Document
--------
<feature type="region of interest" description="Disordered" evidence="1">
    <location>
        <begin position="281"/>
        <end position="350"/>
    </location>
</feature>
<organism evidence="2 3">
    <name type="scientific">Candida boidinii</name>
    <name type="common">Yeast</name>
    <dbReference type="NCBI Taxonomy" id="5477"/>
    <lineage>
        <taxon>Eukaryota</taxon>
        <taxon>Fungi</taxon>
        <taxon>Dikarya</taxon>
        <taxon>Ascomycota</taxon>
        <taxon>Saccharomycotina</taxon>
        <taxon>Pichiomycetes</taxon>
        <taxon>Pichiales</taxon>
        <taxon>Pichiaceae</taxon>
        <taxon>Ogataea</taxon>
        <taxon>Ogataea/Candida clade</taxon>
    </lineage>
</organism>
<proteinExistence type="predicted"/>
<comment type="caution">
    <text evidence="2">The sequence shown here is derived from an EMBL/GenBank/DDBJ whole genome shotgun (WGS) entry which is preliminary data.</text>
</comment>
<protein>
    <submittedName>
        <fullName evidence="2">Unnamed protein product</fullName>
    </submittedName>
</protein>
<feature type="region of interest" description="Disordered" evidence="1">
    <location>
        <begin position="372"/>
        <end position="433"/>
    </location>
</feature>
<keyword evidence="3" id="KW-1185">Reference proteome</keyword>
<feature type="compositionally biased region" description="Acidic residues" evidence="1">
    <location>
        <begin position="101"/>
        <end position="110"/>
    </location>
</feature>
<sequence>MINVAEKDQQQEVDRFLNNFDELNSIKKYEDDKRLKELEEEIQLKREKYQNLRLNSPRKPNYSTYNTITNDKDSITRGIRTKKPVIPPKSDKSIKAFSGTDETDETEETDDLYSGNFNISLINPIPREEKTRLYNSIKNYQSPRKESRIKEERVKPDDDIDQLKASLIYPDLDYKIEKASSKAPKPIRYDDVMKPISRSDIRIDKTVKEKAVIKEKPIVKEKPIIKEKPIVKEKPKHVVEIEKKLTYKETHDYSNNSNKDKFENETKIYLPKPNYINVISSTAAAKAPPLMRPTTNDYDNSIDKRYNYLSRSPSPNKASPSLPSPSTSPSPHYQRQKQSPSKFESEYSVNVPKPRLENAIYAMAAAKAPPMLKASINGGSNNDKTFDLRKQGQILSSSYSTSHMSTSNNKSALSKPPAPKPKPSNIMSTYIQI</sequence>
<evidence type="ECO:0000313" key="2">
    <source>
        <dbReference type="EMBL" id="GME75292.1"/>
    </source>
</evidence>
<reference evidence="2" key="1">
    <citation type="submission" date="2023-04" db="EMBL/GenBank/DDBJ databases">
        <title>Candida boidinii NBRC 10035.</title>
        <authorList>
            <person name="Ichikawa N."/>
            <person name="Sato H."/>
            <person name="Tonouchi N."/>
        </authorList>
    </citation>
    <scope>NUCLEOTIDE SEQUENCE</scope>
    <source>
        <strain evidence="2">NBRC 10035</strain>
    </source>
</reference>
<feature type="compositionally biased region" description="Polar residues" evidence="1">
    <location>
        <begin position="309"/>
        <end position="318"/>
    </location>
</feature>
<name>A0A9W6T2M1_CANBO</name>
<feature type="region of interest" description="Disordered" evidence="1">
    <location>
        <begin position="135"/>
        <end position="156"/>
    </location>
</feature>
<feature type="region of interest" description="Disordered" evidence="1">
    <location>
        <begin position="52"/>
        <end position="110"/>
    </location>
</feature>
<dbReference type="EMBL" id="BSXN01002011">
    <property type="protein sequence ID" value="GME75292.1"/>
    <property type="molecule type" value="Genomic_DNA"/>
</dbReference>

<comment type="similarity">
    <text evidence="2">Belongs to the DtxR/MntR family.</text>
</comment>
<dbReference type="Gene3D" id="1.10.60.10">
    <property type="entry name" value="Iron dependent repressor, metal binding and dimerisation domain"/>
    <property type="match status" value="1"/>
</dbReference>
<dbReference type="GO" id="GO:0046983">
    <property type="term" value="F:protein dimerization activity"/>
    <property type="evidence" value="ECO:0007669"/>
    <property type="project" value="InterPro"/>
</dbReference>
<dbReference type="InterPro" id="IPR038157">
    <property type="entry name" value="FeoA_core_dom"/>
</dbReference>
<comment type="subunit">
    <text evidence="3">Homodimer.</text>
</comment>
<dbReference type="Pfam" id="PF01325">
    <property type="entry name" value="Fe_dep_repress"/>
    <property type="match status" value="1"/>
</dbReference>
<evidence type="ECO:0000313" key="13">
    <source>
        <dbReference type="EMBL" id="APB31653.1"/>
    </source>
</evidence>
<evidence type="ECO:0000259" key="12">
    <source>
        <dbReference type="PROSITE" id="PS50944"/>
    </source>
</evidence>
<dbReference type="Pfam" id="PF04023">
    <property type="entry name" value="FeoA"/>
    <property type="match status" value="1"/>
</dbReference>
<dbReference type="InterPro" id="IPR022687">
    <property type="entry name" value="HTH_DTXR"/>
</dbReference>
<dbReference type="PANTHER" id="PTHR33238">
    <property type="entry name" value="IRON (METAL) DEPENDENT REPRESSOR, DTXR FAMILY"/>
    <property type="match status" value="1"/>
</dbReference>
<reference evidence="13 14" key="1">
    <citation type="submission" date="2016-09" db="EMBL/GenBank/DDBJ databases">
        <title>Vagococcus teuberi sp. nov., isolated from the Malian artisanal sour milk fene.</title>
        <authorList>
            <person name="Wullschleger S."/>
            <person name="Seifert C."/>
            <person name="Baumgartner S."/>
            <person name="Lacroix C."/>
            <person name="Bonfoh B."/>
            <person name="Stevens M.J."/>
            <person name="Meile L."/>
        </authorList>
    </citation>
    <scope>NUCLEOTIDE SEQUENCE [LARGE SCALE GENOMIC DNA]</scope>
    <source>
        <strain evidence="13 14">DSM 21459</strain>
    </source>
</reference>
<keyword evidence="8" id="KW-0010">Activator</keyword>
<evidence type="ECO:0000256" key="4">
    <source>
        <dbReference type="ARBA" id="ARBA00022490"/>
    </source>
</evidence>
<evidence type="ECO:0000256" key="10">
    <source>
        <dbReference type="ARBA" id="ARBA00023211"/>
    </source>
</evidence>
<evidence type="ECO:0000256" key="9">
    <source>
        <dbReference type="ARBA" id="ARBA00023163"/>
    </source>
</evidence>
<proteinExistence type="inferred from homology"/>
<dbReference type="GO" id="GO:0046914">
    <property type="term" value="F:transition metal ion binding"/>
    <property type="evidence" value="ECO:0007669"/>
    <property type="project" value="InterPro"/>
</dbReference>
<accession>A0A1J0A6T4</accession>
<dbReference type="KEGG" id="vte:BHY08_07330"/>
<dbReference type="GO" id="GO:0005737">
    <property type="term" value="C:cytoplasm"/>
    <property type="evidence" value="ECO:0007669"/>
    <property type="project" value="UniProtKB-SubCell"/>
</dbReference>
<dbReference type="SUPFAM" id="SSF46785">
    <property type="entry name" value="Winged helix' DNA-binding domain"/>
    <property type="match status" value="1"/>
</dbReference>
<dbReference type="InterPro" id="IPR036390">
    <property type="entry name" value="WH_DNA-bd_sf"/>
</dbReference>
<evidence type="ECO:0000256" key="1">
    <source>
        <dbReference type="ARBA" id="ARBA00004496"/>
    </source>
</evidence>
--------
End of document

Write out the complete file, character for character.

<feature type="region of interest" description="Disordered" evidence="1">
    <location>
        <begin position="281"/>
        <end position="350"/>
    </location>
</feature>
<organism evidence="2 3">
    <name type="scientific">Candida boidinii</name>
    <name type="common">Yeast</name>
    <dbReference type="NCBI Taxonomy" id="5477"/>
    <lineage>
        <taxon>Eukaryota</taxon>
        <taxon>Fungi</taxon>
        <taxon>Dikarya</taxon>
        <taxon>Ascomycota</taxon>
        <taxon>Saccharomycotina</taxon>
        <taxon>Pichiomycetes</taxon>
        <taxon>Pichiales</taxon>
        <taxon>Pichiaceae</taxon>
        <taxon>Ogataea</taxon>
        <taxon>Ogataea/Candida clade</taxon>
    </lineage>
</organism>
<proteinExistence type="predicted"/>
<comment type="caution">
    <text evidence="2">The sequence shown here is derived from an EMBL/GenBank/DDBJ whole genome shotgun (WGS) entry which is preliminary data.</text>
</comment>
<protein>
    <submittedName>
        <fullName evidence="2">Unnamed protein product</fullName>
    </submittedName>
</protein>
<feature type="region of interest" description="Disordered" evidence="1">
    <location>
        <begin position="372"/>
        <end position="433"/>
    </location>
</feature>
<keyword evidence="3" id="KW-1185">Reference proteome</keyword>
<feature type="compositionally biased region" description="Acidic residues" evidence="1">
    <location>
        <begin position="101"/>
        <end position="110"/>
    </location>
</feature>
<sequence>MINVAEKDQQQEVDRFLNNFDELNSIKKYEDDKRLKELEEEIQLKREKYQNLRLNSPRKPNYSTYNTITNDKDSITRGIRTKKPVIPPKSDKSIKAFSGTDETDETEETDDLYSGNFNISLINPIPREEKTRLYNSIKNYQSPRKESRIKEERVKPDDDIDQLKASLIYPDLDYKIEKASSKAPKPIRYDDVMKPISRSDIRIDKTVKEKAVIKEKPIVKEKPIIKEKPIVKEKPKHVVEIEKKLTYKETHDYSNNSNKDKFENETKIYLPKPNYINVISSTAAAKAPPLMRPTTNDYDNSIDKRYNYLSRSPSPNKASPSLPSPSTSPSPHYQRQKQSPSKFESEYSVNVPKPRLENAIYAMAAAKAPPMLKASINGGSNNDKTFDLRKQGQILSSSYSTSHMSTSNNKSALSKPPAPKPKPSNIMSTYIQI</sequence>
<evidence type="ECO:0000313" key="2">
    <source>
        <dbReference type="EMBL" id="GME75292.1"/>
    </source>
</evidence>
<reference evidence="2" key="1">
    <citation type="submission" date="2023-04" db="EMBL/GenBank/DDBJ databases">
        <title>Candida boidinii NBRC 10035.</title>
        <authorList>
            <person name="Ichikawa N."/>
            <person name="Sato H."/>
            <person name="Tonouchi N."/>
        </authorList>
    </citation>
    <scope>NUCLEOTIDE SEQUENCE</scope>
    <source>
        <strain evidence="2">NBRC 10035</strain>
    </source>
</reference>
<feature type="compositionally biased region" description="Polar residues" evidence="1">
    <location>
        <begin position="309"/>
        <end position="318"/>
    </location>
</feature>
<name>A0A9W6T2M1_CANBO</name>
<feature type="region of interest" description="Disordered" evidence="1">
    <location>
        <begin position="135"/>
        <end position="156"/>
    </location>
</feature>
<feature type="region of interest" description="Disordered" evidence="1">
    <location>
        <begin position="52"/>
        <end position="110"/>
    </location>
</feature>
<dbReference type="EMBL" id="BSXN01002011">
    <property type="protein sequence ID" value="GME75292.1"/>
    <property type="molecule type" value="Genomic_DNA"/>
</dbReference>

<comment type="similarity">
    <text evidence="2">Belongs to the DtxR/MntR family.</text>
</comment>
<dbReference type="Gene3D" id="1.10.60.10">
    <property type="entry name" value="Iron dependent repressor, metal binding and dimerisation domain"/>
    <property type="match status" value="1"/>
</dbReference>
<dbReference type="GO" id="GO:0046983">
    <property type="term" value="F:protein dimerization activity"/>
    <property type="evidence" value="ECO:0007669"/>
    <property type="project" value="InterPro"/>
</dbReference>
<dbReference type="InterPro" id="IPR038157">
    <property type="entry name" value="FeoA_core_dom"/>
</dbReference>
<comment type="subunit">
    <text evidence="3">Homodimer.</text>
</comment>
<dbReference type="Pfam" id="PF01325">
    <property type="entry name" value="Fe_dep_repress"/>
    <property type="match status" value="1"/>
</dbReference>
<evidence type="ECO:0000313" key="13">
    <source>
        <dbReference type="EMBL" id="APB31653.1"/>
    </source>
</evidence>
<evidence type="ECO:0000259" key="12">
    <source>
        <dbReference type="PROSITE" id="PS50944"/>
    </source>
</evidence>
<dbReference type="Pfam" id="PF04023">
    <property type="entry name" value="FeoA"/>
    <property type="match status" value="1"/>
</dbReference>
<dbReference type="InterPro" id="IPR022687">
    <property type="entry name" value="HTH_DTXR"/>
</dbReference>
<dbReference type="PANTHER" id="PTHR33238">
    <property type="entry name" value="IRON (METAL) DEPENDENT REPRESSOR, DTXR FAMILY"/>
    <property type="match status" value="1"/>
</dbReference>
<reference evidence="13 14" key="1">
    <citation type="submission" date="2016-09" db="EMBL/GenBank/DDBJ databases">
        <title>Vagococcus teuberi sp. nov., isolated from the Malian artisanal sour milk fene.</title>
        <authorList>
            <person name="Wullschleger S."/>
            <person name="Seifert C."/>
            <person name="Baumgartner S."/>
            <person name="Lacroix C."/>
            <person name="Bonfoh B."/>
            <person name="Stevens M.J."/>
            <person name="Meile L."/>
        </authorList>
    </citation>
    <scope>NUCLEOTIDE SEQUENCE [LARGE SCALE GENOMIC DNA]</scope>
    <source>
        <strain evidence="13 14">DSM 21459</strain>
    </source>
</reference>
<keyword evidence="8" id="KW-0010">Activator</keyword>
<evidence type="ECO:0000256" key="4">
    <source>
        <dbReference type="ARBA" id="ARBA00022490"/>
    </source>
</evidence>
<evidence type="ECO:0000256" key="10">
    <source>
        <dbReference type="ARBA" id="ARBA00023211"/>
    </source>
</evidence>
<evidence type="ECO:0000256" key="9">
    <source>
        <dbReference type="ARBA" id="ARBA00023163"/>
    </source>
</evidence>
<proteinExistence type="inferred from homology"/>
<dbReference type="GO" id="GO:0046914">
    <property type="term" value="F:transition metal ion binding"/>
    <property type="evidence" value="ECO:0007669"/>
    <property type="project" value="InterPro"/>
</dbReference>
<accession>A0A1J0A6T4</accession>
<dbReference type="KEGG" id="vte:BHY08_07330"/>
<dbReference type="GO" id="GO:0005737">
    <property type="term" value="C:cytoplasm"/>
    <property type="evidence" value="ECO:0007669"/>
    <property type="project" value="UniProtKB-SubCell"/>
</dbReference>
<dbReference type="SUPFAM" id="SSF46785">
    <property type="entry name" value="Winged helix' DNA-binding domain"/>
    <property type="match status" value="1"/>
</dbReference>
<dbReference type="InterPro" id="IPR036390">
    <property type="entry name" value="WH_DNA-bd_sf"/>
</dbReference>
<evidence type="ECO:0000256" key="1">
    <source>
        <dbReference type="ARBA" id="ARBA00004496"/>
    </source>
</evidence>